There are three aspects of the readings that probably went involuntary unnoticed by the class last night. Regarding the Rule of Law, we should also remark that: first, as long as the authors consider the so-called craft and culture within a chapter devoted to the Rule of Law, it may be relevant to identify –concisely- the source and the scope of the jurisprudential thought in the United States; Likewise, as they look briefly at an historical institutional process, perhaps we should give more attention to it; finally, There is a cogent perspective in Lynn and Hill’s argument about the relevance of how those aspects are exceptionally related to the Institutional engineering and Institutional design. The following paragraphs are intended to articulate part of my understanding of the readings that I thing were absent.
Although Lynn and Hill only describe the Rule of Law in terms of the influence it has on public management, the argument makes an important point by mentioning that “much of discretionary actions may be oriented toward community values, guided by policy preferences of superiors, influenced by interests of particular constituencies, or reflection of conscience…” (Lynn and Hill, pag 92). Certainly, most of that assertion appeals to the professionalism of the manager who must confront policy issues. Furthermore, the authors state that “although the concept of the rule of law is pervasive in public management, the necessity of managerial judgment and an active role for managers in policy-making are not thereby extinguish” (Lynn and Hill, pag 91). In that quote, “the necessity of managerial judgment” means that the manager should have had the opportunity to form a previous understanding either of public affairs and the law or the Rule of Law itself. Thus, what must be the content of that understanding or judgment? What should that idea of “active role” make reference to? My hypothesis would be the two principles of justice embossed at a very influential book entitle “Theory of Justice”. I have always thought that John Rawls’ ideas represent the social contract of modern United States: a cogent conciliation between rights (rule of law) and economic culture (capitalism). Perhaps, there is an answer for what the authors call “managerial judgment” overlapped by the meaning of the concept Rule of Law.
The entire concept of Rule of Law brings us to a deeper debate that is twofold. First, it brings us to the question about the path that the State in this nation has followed throughout history; and second, it brings us to the definition of the institutional outcomes that govern this country. Regarding the history of the State, Lynn and Hill assure that in the nineteenth century most state level constitutions were unconcerned with the balance of power. Allegedly, power in those constitutions was “intentionally concentrated in legislature” (Lynn and Hill, pag 97). Therefore, if we look at the long term of the state institutions in US, it would be easy to find a political transition that allocates power throughout the time and institutions differently. It means that the democracy in US has shifted its nature within the three branches of the State, from being a representative democracy toward being a democracy governed by the law. In other words, it has had periods of legislature’s leadership, executive’s leadership and now US is maybe facing a Court’s leadership. The desired “check and balance” of the founding fathers may have found its final antithesis in the Rule of Law.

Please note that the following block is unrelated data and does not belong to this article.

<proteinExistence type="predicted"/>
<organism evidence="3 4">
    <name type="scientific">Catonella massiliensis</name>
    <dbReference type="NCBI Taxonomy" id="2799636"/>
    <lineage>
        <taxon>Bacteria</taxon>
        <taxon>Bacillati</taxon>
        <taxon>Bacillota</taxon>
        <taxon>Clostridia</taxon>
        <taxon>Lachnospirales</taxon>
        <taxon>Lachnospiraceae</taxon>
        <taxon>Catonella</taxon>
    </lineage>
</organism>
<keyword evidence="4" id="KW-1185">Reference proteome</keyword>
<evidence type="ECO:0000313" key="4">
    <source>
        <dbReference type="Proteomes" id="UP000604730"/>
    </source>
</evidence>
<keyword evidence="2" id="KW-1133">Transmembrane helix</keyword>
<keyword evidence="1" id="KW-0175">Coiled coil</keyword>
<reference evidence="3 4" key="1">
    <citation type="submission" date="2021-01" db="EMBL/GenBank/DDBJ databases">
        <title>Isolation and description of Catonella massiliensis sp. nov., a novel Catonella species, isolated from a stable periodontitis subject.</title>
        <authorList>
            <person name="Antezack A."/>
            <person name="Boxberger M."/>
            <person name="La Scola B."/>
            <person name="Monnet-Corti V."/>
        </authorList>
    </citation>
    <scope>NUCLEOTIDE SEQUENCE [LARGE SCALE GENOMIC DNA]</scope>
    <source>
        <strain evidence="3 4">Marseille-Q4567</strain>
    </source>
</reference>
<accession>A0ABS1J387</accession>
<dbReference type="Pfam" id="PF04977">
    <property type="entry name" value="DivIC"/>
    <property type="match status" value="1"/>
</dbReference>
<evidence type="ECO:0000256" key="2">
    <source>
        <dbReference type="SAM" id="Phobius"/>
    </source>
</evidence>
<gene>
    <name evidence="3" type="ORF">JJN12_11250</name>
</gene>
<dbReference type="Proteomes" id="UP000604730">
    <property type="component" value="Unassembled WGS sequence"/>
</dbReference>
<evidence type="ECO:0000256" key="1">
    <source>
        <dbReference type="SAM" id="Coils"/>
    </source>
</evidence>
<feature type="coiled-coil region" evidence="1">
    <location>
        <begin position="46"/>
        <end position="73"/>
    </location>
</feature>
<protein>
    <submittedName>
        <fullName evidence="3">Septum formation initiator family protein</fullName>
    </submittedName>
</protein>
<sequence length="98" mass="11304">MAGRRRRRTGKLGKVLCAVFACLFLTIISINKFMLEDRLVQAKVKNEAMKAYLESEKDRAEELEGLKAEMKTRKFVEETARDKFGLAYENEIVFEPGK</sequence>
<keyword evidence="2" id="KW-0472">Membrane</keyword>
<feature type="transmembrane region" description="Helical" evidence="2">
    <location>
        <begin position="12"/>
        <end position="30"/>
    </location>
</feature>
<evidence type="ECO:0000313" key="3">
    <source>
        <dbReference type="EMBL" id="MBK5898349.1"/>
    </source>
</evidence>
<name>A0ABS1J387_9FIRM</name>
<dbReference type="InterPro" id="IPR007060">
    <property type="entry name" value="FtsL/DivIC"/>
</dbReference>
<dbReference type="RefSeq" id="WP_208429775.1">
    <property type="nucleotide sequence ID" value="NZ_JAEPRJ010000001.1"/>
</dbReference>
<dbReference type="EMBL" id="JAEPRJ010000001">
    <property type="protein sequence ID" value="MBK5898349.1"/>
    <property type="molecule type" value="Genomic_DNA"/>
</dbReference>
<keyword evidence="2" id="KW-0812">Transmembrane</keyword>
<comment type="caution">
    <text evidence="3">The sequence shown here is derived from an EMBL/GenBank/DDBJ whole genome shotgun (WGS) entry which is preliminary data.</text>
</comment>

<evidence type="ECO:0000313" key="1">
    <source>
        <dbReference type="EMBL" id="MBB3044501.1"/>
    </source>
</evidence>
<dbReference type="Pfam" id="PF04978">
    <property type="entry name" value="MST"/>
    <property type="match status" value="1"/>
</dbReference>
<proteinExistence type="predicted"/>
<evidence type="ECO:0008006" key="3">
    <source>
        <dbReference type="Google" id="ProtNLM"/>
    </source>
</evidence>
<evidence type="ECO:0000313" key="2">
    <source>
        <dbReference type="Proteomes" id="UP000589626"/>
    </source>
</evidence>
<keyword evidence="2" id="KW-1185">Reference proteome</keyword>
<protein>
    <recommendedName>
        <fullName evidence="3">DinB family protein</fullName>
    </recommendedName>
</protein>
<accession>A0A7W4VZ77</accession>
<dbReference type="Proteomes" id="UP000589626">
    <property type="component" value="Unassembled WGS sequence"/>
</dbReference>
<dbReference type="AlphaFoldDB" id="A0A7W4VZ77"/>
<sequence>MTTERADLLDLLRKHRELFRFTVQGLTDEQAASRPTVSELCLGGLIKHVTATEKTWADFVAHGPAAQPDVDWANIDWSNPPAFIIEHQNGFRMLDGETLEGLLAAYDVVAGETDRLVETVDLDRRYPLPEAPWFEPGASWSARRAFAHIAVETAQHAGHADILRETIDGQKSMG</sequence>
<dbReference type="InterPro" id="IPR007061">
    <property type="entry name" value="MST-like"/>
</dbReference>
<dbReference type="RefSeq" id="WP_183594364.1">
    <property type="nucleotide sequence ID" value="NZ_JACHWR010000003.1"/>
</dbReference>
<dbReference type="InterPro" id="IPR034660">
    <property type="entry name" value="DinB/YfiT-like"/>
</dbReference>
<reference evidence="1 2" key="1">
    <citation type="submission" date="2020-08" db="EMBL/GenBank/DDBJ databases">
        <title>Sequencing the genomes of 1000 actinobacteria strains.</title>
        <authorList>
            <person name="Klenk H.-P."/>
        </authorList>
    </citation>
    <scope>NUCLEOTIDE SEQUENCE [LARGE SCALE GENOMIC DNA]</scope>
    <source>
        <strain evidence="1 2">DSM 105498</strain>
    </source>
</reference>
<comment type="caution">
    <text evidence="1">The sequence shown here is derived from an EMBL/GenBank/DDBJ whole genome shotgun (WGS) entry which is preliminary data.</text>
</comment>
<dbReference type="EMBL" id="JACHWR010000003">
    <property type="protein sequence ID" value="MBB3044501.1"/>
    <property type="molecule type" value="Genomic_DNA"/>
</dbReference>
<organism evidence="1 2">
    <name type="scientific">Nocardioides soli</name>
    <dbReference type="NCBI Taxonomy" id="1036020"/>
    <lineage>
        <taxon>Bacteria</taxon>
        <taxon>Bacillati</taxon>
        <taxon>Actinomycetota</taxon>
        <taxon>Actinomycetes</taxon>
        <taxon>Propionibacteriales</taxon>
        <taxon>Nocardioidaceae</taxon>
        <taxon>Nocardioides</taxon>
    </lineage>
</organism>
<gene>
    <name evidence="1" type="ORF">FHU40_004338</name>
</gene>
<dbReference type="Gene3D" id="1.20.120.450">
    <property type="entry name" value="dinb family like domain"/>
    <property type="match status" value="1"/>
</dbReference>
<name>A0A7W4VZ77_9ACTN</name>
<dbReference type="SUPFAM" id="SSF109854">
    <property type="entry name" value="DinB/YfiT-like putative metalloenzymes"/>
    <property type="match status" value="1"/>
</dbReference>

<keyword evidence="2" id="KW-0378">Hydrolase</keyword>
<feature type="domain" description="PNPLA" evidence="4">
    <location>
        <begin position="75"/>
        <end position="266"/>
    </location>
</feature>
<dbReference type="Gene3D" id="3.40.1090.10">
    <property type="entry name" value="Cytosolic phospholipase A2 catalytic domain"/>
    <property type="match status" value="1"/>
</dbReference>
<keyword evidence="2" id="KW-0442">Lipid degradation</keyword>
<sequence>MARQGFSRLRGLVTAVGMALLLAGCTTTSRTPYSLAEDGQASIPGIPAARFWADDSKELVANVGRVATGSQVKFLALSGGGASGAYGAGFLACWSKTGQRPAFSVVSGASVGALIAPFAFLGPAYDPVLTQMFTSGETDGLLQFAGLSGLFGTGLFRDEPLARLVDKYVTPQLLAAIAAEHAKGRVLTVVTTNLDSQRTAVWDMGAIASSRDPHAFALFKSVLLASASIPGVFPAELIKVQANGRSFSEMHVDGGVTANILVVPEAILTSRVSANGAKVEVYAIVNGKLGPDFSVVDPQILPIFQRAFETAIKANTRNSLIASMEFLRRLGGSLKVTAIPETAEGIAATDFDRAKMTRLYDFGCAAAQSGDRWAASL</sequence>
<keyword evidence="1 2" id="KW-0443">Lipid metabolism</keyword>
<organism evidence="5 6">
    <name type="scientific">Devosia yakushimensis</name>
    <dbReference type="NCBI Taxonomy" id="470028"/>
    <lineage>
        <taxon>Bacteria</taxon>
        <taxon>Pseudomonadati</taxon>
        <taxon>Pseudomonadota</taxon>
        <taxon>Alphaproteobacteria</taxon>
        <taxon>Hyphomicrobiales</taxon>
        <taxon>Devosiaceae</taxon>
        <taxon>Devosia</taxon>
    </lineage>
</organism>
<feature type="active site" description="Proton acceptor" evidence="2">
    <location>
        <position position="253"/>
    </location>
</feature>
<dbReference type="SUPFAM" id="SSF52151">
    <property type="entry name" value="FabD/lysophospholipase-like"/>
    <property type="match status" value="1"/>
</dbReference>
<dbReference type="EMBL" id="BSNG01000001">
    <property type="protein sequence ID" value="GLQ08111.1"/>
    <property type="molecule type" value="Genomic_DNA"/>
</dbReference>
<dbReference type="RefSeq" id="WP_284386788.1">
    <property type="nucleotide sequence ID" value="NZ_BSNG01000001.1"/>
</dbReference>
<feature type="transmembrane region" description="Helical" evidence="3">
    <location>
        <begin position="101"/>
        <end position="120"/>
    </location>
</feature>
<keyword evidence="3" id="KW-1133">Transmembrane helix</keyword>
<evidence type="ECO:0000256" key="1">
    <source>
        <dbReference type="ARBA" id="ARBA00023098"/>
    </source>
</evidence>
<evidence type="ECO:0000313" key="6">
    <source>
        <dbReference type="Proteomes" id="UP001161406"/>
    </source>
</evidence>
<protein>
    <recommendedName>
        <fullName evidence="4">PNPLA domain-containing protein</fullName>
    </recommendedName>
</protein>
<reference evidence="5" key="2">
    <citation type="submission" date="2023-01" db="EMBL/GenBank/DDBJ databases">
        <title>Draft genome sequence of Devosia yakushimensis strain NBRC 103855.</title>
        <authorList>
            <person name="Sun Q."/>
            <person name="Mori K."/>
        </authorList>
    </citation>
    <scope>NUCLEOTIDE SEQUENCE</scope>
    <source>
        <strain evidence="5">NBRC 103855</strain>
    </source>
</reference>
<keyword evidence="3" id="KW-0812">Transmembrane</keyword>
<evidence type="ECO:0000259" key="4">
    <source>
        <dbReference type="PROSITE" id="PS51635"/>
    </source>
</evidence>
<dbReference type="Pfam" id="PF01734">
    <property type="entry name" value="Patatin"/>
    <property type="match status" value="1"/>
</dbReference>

Beside the overlapping and pervasive nature that the Rule of Law has on public management, there is also an especial concern regarding how Congress influences agencies’ behavior. This means building a bridge between Lynn and Hill’s argument and Wilson’s. Focusing on Congress and the Rule of Law allow us to make a point about corruption within agencies –perhaps, not American agencies. However, what Wilson points out by considering American Congress is that certain institutional arrangements may prevent pork-barrel politics. The author mentions that government increased functions, national representation prevalence over geographical representation, lobbyist in Washington and the growing participation of a non-governmental sector, have helped to reduce pork-barrel politics (Wilson, Pag.242). Wilson’s example on Social Security administration reveals the outcome of that combination of factors which led the agency to have a technical approach in adopting the appropriate measure on what it does. Measures and formulas are instances of how the influence of Congress over agencies has been displaced. Nonetheless, where was that influence displaced to? Who does influence the Congress and the Agencies now? The author (Wilson) suggests that displacement has been toward private interest represented by lobbyist in Washington. However, it does not matter the place or the source of external influences in agencies. On the subject of Rule of Law both ways erode it and both ways erode the performance of any agency. As the definition of the Rule of Law states: Government must be accountable under the law.